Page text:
What if you could burn calories faster while strength training? A recent study1 compared the calories burned during two types of strength training workouts – traditional and superset. Traditional involves completion of one set of repetitions for a specific exercise followed by an inactive rest period. Superset training works two opposing muscle groups before taking a recovery period. Working opposing muscle groups allows the first muscle to rest while the opposing muscle group is working.   The study measured calories burned during the two types of resistance training. Ten active men (average age 22 years and 165 pounds) completed a superset

Not-So-Happy Meal
Written by May 20, 2010

Rachel Huber, MPH, RD

Associate Director of Education
The Cooper Institute

Comments 0

Kids in Santa Clara County, California will no longer get toys with their fast food meals per a newly approved proposal which eliminates toys in meals that have more than 485 calories and high levels of fat, sugar, and salt. While implementation of this measure has been delayed a few months to allow fast food restaurants to make kids’ meals more healthful, it’s unlikely that this will happen. Yes, restaurants like McDonalds now offer apple slices instead of fries and low fat milk instead of soda, but even with one of these healthier selections it’ll be tough to meet the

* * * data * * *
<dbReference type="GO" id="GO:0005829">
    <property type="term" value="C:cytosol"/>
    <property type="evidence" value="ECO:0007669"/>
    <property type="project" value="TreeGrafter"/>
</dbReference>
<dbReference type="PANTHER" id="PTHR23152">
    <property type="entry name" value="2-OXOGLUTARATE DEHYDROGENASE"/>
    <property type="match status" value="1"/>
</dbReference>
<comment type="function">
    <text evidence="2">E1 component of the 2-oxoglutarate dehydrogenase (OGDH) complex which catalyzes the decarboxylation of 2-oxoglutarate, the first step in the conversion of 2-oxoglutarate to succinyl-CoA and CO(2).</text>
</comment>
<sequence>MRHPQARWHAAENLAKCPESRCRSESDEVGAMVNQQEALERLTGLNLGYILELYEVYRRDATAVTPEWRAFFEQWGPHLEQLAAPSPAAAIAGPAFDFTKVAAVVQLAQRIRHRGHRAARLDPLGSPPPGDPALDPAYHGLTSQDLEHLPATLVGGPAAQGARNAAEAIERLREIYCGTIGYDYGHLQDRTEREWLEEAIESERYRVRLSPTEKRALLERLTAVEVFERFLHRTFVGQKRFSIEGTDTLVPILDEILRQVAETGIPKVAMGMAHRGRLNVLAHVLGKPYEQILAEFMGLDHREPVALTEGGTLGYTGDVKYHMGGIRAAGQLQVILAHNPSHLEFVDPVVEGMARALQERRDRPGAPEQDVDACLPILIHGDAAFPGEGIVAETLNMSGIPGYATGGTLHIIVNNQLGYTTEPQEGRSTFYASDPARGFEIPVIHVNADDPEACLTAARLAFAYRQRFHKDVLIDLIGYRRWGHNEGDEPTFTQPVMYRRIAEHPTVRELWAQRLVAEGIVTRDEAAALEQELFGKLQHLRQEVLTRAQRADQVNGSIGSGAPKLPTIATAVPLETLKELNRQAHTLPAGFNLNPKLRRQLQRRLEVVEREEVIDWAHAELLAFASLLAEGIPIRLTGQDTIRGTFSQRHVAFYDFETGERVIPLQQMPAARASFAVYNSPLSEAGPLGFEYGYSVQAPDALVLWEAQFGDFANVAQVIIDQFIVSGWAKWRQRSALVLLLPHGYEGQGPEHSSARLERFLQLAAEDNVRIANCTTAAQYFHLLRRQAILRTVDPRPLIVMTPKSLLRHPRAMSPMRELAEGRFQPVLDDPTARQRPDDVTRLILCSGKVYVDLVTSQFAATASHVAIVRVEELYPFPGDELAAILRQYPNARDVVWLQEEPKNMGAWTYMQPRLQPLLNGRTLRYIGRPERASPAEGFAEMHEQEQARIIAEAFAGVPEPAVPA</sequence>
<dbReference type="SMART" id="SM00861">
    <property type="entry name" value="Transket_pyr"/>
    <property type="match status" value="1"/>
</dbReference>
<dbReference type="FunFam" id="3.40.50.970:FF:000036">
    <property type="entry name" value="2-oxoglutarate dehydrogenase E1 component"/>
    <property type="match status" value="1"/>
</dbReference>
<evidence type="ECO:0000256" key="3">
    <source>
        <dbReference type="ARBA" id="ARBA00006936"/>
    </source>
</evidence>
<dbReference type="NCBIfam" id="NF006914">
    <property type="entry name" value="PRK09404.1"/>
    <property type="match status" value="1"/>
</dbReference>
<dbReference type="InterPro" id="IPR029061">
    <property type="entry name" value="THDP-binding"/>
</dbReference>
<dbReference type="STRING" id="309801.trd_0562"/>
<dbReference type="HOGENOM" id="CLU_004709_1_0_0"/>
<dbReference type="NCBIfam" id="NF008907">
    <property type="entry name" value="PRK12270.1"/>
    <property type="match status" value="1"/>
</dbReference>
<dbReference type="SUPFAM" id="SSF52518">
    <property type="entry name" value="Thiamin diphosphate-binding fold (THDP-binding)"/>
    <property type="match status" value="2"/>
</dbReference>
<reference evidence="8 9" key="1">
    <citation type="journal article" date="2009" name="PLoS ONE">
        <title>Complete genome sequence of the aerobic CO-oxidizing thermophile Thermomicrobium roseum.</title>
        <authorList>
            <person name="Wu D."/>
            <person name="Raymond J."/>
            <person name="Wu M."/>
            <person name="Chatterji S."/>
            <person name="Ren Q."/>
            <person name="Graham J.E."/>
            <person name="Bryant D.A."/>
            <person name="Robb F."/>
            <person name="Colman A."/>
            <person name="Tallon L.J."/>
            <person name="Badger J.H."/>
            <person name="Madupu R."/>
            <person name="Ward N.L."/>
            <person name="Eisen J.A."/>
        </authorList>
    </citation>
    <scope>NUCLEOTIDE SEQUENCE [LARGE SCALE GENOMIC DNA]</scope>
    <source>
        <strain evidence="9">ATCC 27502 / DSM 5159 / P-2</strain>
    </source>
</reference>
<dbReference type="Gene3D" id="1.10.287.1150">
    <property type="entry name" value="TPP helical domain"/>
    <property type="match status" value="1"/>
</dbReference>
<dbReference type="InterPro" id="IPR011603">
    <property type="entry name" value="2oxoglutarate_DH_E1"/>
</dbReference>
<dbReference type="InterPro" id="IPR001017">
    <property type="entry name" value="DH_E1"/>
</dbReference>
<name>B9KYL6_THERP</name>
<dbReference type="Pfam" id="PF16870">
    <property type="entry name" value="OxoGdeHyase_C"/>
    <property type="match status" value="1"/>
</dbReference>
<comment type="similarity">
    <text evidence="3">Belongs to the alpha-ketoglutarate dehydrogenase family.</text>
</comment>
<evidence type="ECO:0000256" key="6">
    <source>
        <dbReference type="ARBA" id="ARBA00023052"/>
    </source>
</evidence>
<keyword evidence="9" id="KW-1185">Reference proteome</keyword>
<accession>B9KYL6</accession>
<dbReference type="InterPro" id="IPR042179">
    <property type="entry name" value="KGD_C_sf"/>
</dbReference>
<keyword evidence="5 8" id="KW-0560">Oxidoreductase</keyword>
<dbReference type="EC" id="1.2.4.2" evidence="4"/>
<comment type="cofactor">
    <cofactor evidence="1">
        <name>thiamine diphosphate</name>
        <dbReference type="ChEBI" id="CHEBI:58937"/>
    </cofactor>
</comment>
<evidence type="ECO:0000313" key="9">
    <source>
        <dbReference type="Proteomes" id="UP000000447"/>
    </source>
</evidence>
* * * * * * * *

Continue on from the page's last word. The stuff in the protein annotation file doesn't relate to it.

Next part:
Go Nuts?!?
Written by May 13, 2010

Rachel Huber, MPH, RD

Associate Director of Education
The Cooper Institute

Comments 0

Eat 'em, don't eat 'em, eat 'em… that's what we've been told about nuts over the past decade. Once slammed for their high fat and calorie content, nuts are now touted for their LDL (bad) cholesterol lowering effect, healthy fats, fiber, phytosterols, and other antioxidants. Who's to say, though, that next week we won't be told to avoid them again? Well, that's the tricky part about the science of nutrition – it's always changing based on new, better, and more research. But, the evidence behind the benefits of nuts is now pretty strong. Just this month researchers from the Loma